Ocean’s Eleven: Soderbergh’s Remake of the Cult Movie Starring the Rat Pack

Soderbergh’s eagerly-awaited Ocean’s Eleven i a semi-successful, sporadically entertaining update of the cultish 1960 heist movie. Commercially speaking, with such glorious cast, catchy poster (that imitates the art work of Tarantino’s Reservoir Dogs, and juggernaut marketing (with the entire ensemble appearing on the Barbara Walters, Oprah, and other high-profile US TV chat shows), this Ocean’s Eleven can surely do no wrong.

Warner’s early holiday release should easily cross the $100m mark, and should make off with even more in foreign territories and ancillary markets. That said, regrettably, Ocean’s 11 is a rather flat, retro cool movie that many more viewers will be anxious to see than actually enjoy.

Just like the original Lewis Milestone’s film, which was built around the charismatic appeal of the notorious Rat Pack (Frank Sinatra, Dean Martin, Sammy Davis Jr., Peter Lawford), the new film is very much structured as a glossy, old-fashioned star vehicle–a throwback to Hollywood’s yesteryear–headlined by George Clooney, Brad Pit, Matt Damon, Don Cheadle, Andy Garcia, and, most disappointingly, Julia Roberts, in a pedestrian reworking of the role that Angie Dickinson so alluringly originated.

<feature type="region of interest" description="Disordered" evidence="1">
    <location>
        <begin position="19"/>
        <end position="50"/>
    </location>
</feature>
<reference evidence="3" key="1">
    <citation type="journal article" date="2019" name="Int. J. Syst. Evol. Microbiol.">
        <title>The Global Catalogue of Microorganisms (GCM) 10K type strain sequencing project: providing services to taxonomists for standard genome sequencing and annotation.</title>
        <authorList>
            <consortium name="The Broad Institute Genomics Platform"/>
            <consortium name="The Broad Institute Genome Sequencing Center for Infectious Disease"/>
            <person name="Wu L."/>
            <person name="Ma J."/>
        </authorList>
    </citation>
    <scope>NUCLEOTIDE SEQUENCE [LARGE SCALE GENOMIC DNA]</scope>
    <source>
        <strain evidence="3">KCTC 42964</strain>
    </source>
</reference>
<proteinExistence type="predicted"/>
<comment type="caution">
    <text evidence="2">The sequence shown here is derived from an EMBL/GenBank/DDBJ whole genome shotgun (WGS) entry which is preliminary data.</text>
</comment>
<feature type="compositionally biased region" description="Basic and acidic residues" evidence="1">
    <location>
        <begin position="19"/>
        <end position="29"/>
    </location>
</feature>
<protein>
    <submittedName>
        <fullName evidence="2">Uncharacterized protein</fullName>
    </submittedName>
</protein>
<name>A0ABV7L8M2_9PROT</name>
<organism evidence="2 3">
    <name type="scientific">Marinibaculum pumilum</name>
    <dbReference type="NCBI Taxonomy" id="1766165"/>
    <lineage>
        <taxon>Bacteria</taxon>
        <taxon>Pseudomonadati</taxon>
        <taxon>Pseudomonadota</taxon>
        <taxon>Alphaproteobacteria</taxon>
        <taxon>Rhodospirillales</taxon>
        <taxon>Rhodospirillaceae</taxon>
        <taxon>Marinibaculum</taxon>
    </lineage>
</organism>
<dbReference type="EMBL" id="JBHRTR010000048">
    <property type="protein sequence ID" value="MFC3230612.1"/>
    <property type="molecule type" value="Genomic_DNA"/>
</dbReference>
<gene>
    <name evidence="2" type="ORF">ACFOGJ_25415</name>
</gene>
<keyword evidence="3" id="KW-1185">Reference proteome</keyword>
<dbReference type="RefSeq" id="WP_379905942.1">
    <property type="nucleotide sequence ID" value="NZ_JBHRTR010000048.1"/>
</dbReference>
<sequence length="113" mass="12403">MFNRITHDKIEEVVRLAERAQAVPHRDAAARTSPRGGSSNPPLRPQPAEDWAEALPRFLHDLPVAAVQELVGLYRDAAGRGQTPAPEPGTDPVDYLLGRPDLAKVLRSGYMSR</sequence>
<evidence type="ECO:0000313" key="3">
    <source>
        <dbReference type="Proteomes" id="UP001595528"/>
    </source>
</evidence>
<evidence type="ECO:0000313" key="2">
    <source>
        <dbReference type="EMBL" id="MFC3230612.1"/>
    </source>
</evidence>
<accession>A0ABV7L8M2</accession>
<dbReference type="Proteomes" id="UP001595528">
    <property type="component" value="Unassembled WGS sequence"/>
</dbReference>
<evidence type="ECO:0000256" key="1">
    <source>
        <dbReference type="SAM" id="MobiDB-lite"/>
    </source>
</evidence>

Since the material was not terribly fresh (to say the least) even by standards of 1960, screenwriter Ted Griffin was faced with the tough challenge of maintaining what was good about the Milestone version and at the same time update the narrative and characterizations so that they appeal to young, contemporary audiences.

As a result, Griffin has chosen to emulate not just the original picture, but also classic American prison-escape adventures such as The Great Escape, The Professionals, The Dirty Dozen and particularly The Magnificent Seven;in fact, Ocean’s Eleven might just as well have been titled “The Magnificent Eleven” due to its gorgeous looking cast. Additional artistic influences, on both Griffin and director Soderbergh, include the 1973 Oscar-winning The Sting (featuring Paul Newman and Robert Redford) and the 1958 Italian classic, Mario Monicelli’s Big Deal On Madonna Street, with the younger Vittorio Gassman and Marcello Mastroianni.